Types of eLearning Content for High Engagement

Updated on: December 13, 2019

Creating an eLearning course is difficult, but creating an engaging eLearning course is even more difficult. Studies show that the engagement of learners is still a challenge for most of the training programs. An eLearning training program that is not engaging the learners is as good as a non-existent program. As a part of the eLearning industry, you aim to create modules that relate with the audience providing them with relevant information. 

Before we talk about engaging content types, let’s try to understand what learner engagement is. Engagement is known as the learner’s willingness to continually interact with the content. The level of commitment gives an insight into the curiosity and interest level of the learner. 

Types of engagement

There are mainly two types of user engagements, i.e. active engagement and passive engagement. Both types are valuable for the creation of engaging modules in the eLearning industry. 

  • Passive Engagement

Passive engagement focuses more on sharing information so that the learner gains more knowledge. A perfect example of passive engagement is reading the newspaper. We gain knowledge but do not do anything with that information; that’s why it is called passive engagement.

  • Active Engagement 

Active engagement is more decision-oriented, which makes sure that the user uses the information in making informed decisions. For example, if you wish to replace a bulb. You will find an eLearning module on the same and then use the information for replacing the bulb. 

Types of engaging content

  • Infographics

Infographics are a great way to consolidate large chunks of information into a clear picture. One simple example is using an infographic at the beginning of your eLearning lesson highlighting all the points that will be covered. Another example can be incorporating a sequence or series of steps to be followed into an infographic. 

  • Videos 

A classic example of video content that adds value and is engaging is YouTube. YouTube is the preferred ‘go-to’ if someone wants to learn something. It will be unfair not to mention videos when talking about engaging content types. Lots of eLearning content providing companies use short and attractive videos to make their courses and modules more exciting and engaging.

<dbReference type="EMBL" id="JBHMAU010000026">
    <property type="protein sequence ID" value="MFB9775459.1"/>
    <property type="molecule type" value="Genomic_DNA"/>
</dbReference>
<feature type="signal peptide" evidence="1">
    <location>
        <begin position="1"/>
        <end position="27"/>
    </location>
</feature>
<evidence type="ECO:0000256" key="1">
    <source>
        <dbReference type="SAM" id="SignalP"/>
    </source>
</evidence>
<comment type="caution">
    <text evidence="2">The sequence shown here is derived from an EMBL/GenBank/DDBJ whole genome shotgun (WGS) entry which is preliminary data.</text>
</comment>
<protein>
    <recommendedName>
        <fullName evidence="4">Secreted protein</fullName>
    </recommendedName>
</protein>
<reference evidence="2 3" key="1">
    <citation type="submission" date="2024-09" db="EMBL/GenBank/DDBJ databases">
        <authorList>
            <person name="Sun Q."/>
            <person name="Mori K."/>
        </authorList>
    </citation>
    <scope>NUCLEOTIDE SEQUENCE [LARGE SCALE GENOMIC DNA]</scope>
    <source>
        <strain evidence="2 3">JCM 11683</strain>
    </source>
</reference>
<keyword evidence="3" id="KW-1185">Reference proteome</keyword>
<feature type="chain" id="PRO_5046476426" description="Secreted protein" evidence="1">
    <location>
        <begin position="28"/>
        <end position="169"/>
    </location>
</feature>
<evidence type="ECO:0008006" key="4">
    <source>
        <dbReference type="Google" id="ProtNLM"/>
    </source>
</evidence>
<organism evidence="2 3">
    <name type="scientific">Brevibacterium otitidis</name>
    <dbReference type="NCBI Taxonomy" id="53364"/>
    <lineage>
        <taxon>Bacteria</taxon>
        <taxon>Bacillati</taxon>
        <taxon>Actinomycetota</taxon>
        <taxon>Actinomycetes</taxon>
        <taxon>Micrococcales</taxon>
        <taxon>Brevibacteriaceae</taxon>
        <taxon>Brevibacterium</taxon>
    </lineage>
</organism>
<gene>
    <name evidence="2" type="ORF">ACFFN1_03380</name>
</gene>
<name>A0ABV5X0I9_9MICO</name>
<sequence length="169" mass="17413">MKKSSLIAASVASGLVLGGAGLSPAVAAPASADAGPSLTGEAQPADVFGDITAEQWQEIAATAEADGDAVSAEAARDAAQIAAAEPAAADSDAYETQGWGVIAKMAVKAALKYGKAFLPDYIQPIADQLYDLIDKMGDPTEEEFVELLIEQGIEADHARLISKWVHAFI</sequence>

• Quizzes 

Assessment is as critical as learning. Quizzes are a great way to get feedback and to test learner’s knowledge. You’ll find out how much the learners can retain and use that information to make decisions based on real-life scenarios.

  • Screenshots 

There is nothing better than screenshots to explain computer processes. eLearning courses that teach computer programs or applications use screen captures to explain the process. This also develops a sense of familiarity among the learners about the application they will use in future. 

  • Games

You must be wondering what good can games do to training and learning courses? Gamification of eLearning courses does the trick here. It’s not just gaming; it is serious gaming. Serious games are built in such a way that educates players in a fun and interactive way. Another benefit you’ll notice is that employees will not have to be forced/told to complete their training course.

  • Personal involvement

It is said that emotions should be kept out of professional life, but when it comes to eLearning courses, creating content that targets the feelings of the learner is found to be highly engaging. Use the word ‘you’ as much as possible to develop a sense of personal involvement. 

Final Thoughts

The world of eLearning is dynamic, and trends change daily. You can compare eLearning content providers and have a look at the strategies they use to produce engaging content. However, there are some basics, like the ones mentioned above, that can never be ruled out of the game.  

elearning content creation
Saurabh Mukhekar
Saurabh Mukhekar is a Professional Tech Blogger. World Traveler. He is also thinker, maker, life long learner, hybrid developer, edupreneur, mover & shaker. He's captain planet of BlogSaays and seemingly best described in rhyme. Follow Him On Facebook

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